We have surpassed 400 parts per million of carbon dioxide in the atmosphere!   In 1750 it was like 280 ppm.  That’s why the temperature has gone up 2 degrees F. since then!  Lots more greenhouse gases in the atmosphere.  There is no known way to get the CO2 back out of the atmosphere artificially!  A lot of it will go into the ocean, which is a carbon sink, but that will vastly increase the acidity of the ocean and kill off half of marine life.  10% of the 7.4 billion human beings mainly live on marine life.  The rest will get washed out of the atmosphere by binding with igneous rock.  That will take at least 100,000 years.  It’s going to be hyper-tropical for a long time.  Maybe we can splice into ourselves some genes from tropical fauna to make it more bearable.  That won’t help with the megastorms, though.  And we can’t really do that gene splicing thing anyway, at least so far.

3. “Global sea-ice extent dropped more than 4 million square kilometers below average – an unprecedented anomaly – in November.”

Ice shelves in the ocean already don’t contribute to sea level rise when they melt, but if it is melting so is the surface ice.  And you really don’t want surface ice melting if you live anywhere near a seashore.

Another site explains,

“In November 2016, Arctic sea ice extent averaged 9.08 million square kilometers (3.51 million square miles), the lowest November in the satellite record. This is 800,000 square kilometers (309,000 square miles) below November 2006, the previous lowest November…”

And just in case you’re wondering, yes, this is something we are doing with our gasoline, natural gas and coal emissions..  It may be exacerbated by weather cycles, but we’re causing the maximum weirdness of it.

4. “Global sea levels rose strongly during the 2015/2016 El Niño, with the early 2016 values making new records.”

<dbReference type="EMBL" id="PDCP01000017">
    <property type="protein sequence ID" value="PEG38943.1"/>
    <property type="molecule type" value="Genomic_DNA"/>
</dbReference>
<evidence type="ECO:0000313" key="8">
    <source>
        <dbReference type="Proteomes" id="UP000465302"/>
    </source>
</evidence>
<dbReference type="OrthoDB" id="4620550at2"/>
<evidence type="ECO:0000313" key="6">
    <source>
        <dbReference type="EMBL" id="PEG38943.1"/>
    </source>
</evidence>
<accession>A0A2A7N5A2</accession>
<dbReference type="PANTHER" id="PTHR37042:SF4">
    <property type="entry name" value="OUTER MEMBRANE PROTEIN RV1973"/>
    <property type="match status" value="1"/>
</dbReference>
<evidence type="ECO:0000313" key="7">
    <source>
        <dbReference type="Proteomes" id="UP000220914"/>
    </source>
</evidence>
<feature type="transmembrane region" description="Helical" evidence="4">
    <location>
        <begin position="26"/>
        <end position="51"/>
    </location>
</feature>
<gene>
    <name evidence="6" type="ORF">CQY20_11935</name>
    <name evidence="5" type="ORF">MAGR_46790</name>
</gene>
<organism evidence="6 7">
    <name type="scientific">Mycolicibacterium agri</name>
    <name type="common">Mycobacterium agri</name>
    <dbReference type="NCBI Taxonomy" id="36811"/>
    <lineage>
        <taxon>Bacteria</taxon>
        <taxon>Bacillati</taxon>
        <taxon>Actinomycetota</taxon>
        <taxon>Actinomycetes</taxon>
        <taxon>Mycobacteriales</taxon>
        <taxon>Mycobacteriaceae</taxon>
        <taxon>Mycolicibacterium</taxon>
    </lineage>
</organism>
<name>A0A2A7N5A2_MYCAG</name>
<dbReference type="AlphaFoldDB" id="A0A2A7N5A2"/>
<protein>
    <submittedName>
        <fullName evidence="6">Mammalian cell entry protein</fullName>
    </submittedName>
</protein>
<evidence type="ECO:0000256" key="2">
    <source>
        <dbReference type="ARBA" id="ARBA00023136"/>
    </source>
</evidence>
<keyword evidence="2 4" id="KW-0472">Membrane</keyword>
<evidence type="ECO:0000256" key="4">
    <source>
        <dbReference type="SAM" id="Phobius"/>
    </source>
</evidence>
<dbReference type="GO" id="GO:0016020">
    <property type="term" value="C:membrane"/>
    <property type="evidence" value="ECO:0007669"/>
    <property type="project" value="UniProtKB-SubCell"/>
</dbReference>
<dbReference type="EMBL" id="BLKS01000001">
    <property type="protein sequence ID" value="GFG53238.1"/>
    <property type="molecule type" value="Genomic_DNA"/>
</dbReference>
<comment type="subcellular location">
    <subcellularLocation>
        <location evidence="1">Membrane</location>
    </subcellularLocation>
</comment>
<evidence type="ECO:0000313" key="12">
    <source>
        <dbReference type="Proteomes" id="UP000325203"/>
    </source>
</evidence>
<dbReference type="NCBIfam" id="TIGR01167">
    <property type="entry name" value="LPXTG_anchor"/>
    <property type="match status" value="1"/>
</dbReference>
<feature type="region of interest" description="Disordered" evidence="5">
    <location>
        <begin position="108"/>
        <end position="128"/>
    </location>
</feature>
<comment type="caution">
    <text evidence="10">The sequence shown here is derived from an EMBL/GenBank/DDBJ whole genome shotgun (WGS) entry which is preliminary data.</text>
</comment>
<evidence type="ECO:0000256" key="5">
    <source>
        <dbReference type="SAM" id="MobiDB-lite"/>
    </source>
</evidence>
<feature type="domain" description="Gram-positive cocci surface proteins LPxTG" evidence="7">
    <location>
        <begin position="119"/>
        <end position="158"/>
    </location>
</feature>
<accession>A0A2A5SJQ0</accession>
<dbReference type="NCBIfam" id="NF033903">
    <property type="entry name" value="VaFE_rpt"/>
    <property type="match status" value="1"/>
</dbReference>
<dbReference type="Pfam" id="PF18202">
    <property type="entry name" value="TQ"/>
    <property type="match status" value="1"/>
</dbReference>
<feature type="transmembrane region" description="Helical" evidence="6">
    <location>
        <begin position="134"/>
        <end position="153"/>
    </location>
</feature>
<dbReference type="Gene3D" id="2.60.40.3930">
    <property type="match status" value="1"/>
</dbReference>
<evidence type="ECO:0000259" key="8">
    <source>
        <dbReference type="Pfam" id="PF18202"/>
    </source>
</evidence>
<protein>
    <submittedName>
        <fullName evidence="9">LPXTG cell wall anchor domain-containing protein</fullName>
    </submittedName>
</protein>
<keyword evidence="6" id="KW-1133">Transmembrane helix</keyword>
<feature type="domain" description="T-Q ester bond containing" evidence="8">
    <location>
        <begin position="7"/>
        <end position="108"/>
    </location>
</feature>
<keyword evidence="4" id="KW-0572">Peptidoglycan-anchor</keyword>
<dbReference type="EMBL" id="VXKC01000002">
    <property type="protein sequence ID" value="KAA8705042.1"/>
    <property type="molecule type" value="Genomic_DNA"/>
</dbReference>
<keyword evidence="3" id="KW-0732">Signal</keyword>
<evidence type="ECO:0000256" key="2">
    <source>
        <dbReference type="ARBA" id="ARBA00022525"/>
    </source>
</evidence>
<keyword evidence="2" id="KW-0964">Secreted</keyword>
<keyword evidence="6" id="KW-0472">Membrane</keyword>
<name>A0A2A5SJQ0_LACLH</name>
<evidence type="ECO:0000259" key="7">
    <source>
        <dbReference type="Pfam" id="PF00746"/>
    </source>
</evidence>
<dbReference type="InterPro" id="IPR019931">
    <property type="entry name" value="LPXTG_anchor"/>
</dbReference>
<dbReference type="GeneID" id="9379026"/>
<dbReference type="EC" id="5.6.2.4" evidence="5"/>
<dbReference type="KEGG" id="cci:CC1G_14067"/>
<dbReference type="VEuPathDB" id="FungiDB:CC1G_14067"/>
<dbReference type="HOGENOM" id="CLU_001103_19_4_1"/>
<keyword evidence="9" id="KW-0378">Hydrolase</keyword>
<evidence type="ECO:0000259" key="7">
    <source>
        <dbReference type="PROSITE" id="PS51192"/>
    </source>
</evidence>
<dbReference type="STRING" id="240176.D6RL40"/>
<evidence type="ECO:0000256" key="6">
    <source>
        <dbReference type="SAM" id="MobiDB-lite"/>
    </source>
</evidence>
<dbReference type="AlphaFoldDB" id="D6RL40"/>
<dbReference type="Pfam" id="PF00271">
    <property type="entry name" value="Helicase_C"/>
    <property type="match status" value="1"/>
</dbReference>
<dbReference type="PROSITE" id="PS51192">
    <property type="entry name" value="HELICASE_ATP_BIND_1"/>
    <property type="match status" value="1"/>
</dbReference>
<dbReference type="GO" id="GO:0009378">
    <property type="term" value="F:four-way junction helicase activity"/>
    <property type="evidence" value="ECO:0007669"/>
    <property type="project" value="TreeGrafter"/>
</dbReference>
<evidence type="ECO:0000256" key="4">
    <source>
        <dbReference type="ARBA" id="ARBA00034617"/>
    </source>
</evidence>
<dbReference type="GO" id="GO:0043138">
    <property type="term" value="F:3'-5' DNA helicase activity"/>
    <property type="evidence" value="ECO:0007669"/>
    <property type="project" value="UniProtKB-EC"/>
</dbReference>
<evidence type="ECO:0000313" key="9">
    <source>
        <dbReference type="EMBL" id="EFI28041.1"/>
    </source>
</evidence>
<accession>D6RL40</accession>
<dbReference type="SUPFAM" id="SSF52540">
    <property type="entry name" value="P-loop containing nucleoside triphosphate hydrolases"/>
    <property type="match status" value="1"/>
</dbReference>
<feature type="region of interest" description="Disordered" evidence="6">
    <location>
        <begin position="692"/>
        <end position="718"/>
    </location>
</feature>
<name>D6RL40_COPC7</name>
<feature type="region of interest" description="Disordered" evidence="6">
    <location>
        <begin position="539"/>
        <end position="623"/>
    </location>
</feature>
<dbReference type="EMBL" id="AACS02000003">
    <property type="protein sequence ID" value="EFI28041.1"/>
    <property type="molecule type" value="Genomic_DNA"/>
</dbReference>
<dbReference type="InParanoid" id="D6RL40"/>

The report notes, “Globally, sea level has risen by 20 cm [about 8 inches]  since the start of the twentieth century, due mostly to thermal expansion of the oceans and melting of glaciers and ice caps.”

But when we come to just last year the WMO says, “Global sea levels rose strongly during the 2015/2016 El Niño, rising about 15 mm [over half an inch] between November 2014 and February 2016, well above the post-1993 trend of 3 mm – 3.5 mm per year, with the early 2016 values reaching new record highs.”

Since 1900, the oceans have gone up about 2/3s of a foot, but in just last year they rose half an inch!

There are other things in the report, such as the natural disasters that have a component of human-caused climate change, including typhoons and hurricanes and droughts.  You figure at least 20% of any of these is likely driven by the greenhouse gases we’ve all been belching into the atmosphere.

So there we have it, folks.  We live in a country where the head of the EPA can lie about what is going on and why it is going on without fear of accountability.

The onus is now on us as individual Americans to do the right thing by the earth and reduce our carbon footprint. Here’s some ways we can resist Pruitt’s anti-EPA and help save the planet.

Get the fossil fuels out of climate policymaking: